For the time in a while there happens to be a good article in The New York Times this morning updating the KBR-Iraq contract abomination.
If you read the following and you don’t get angry, or you can’t appreciate why Eisenhower warned us of the military-industrial complex, then you’re reading the wrong blog:
The Army official who managed the Pentagon’s largest contract in Iraq says he was ousted from his job when he refused to approve paying more than $1 billion in questionable charges to KBR, the Houston-based company that has provided food, housing and other services to American troops.
Army auditors had determined that KBR lacked credible data or records for more than $1 billion in spending, so Mr. Smith refused to sign off on the payments to the company. “They had a gigantic amount of costs they couldn’t justify,” he said in an interview. “Ultimately, the money that was going to KBR was money being taken away from the troops, and I wasn’t going to do that.”
But he was suddenly replaced, he said, and his successors — after taking the unusual step of hiring an outside contractor to consider KBR’s claims — approved most of the payments he had tried to block.
Army officials denied that Mr. Smith had been removed because of the dispute, but confirmed that they had reversed his decision, arguing that blocking the payments to KBR would have eroded basic services to troops. They said that KBR had warned that if it was not paid, it would reduce payments to subcontractors, which in turn would cut back on services.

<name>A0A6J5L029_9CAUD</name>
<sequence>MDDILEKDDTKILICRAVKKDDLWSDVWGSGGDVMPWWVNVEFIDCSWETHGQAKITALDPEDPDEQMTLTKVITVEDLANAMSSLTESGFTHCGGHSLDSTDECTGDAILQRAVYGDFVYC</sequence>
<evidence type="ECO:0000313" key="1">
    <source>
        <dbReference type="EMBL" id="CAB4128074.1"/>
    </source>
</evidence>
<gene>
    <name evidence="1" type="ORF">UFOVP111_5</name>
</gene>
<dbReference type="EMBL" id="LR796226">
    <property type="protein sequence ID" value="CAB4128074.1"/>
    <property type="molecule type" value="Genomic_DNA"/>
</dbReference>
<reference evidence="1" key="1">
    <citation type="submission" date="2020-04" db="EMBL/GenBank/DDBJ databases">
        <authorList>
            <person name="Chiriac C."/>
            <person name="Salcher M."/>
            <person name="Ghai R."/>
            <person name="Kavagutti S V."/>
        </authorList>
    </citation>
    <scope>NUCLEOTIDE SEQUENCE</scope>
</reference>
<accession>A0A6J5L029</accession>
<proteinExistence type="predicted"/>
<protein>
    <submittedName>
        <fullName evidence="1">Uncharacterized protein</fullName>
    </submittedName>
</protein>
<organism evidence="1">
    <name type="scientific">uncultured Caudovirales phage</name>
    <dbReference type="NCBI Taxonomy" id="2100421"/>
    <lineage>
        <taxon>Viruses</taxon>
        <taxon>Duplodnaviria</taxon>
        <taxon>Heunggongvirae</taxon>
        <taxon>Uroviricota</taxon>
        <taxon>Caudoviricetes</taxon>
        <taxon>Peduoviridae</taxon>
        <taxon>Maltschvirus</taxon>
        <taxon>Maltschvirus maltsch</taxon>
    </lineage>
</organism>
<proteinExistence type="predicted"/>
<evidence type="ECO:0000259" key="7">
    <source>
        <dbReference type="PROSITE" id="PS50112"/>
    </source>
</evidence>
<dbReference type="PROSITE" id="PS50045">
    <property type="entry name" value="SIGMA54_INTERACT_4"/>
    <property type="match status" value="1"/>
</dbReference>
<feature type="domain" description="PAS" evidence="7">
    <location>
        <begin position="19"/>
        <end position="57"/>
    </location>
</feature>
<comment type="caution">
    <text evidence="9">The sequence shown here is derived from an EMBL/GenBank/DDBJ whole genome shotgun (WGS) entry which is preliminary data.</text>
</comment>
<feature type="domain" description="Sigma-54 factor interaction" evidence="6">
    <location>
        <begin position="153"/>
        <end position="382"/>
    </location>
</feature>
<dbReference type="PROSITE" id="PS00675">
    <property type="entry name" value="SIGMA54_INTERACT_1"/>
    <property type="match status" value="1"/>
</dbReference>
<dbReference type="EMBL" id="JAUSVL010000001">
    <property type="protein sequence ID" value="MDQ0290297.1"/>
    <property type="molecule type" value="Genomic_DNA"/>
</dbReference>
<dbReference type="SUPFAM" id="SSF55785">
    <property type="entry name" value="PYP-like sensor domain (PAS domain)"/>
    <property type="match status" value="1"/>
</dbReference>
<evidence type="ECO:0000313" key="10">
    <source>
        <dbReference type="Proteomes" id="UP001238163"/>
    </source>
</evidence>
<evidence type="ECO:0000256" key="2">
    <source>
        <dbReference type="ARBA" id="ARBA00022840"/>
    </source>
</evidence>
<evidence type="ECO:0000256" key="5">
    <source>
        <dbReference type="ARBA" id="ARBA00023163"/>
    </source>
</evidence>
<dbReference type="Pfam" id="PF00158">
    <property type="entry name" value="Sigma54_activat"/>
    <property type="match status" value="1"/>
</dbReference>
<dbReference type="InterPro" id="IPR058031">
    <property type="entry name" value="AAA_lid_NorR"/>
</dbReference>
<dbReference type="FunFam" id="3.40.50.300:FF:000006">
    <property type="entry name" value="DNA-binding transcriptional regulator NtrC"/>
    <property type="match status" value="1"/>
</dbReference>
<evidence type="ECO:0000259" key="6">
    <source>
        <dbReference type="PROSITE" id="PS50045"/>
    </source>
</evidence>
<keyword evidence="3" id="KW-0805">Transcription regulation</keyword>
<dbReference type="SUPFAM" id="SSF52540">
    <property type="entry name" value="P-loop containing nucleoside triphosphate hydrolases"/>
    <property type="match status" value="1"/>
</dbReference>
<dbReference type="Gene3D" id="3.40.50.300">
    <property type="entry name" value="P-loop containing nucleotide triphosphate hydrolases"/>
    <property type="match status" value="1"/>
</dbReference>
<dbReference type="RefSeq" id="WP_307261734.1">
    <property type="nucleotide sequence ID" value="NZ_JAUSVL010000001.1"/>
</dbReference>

Oh this story gets better. Read the justification for the reversal:
“You have to understand the circumstances at the time,” said Jeffrey P. Parsons, executive director of the Army Contracting Command. “We could not let operational support suffer because of some other things.”
Some “other things?” I guess billing unjustified costs falls into the “other things” category. Wink. Wink.
Do you realize what this means? KBR was able to–whether intentionally or unintentionally–effectively hold the Army hostage via the necessity of the services it was providing.
What is going on with our corporations?
You know I hear many fellow capitalists get angry when they hear a liberal or someone raise the issue of corporate greed. But is this type of behavior from our corporations acceptable?
Of course it isn’t. This is precisely what corporate greed is!
These pirates running a good portion of our companies today would sell their own mothers to expand to China or to shave .02% off their operating costs.
I honestly don’t know how they sleep at night.
You can call me an anti-capitalist all you want, but you’re wrong. I’m a capitalist who won’t sell his country out to make a quick buck.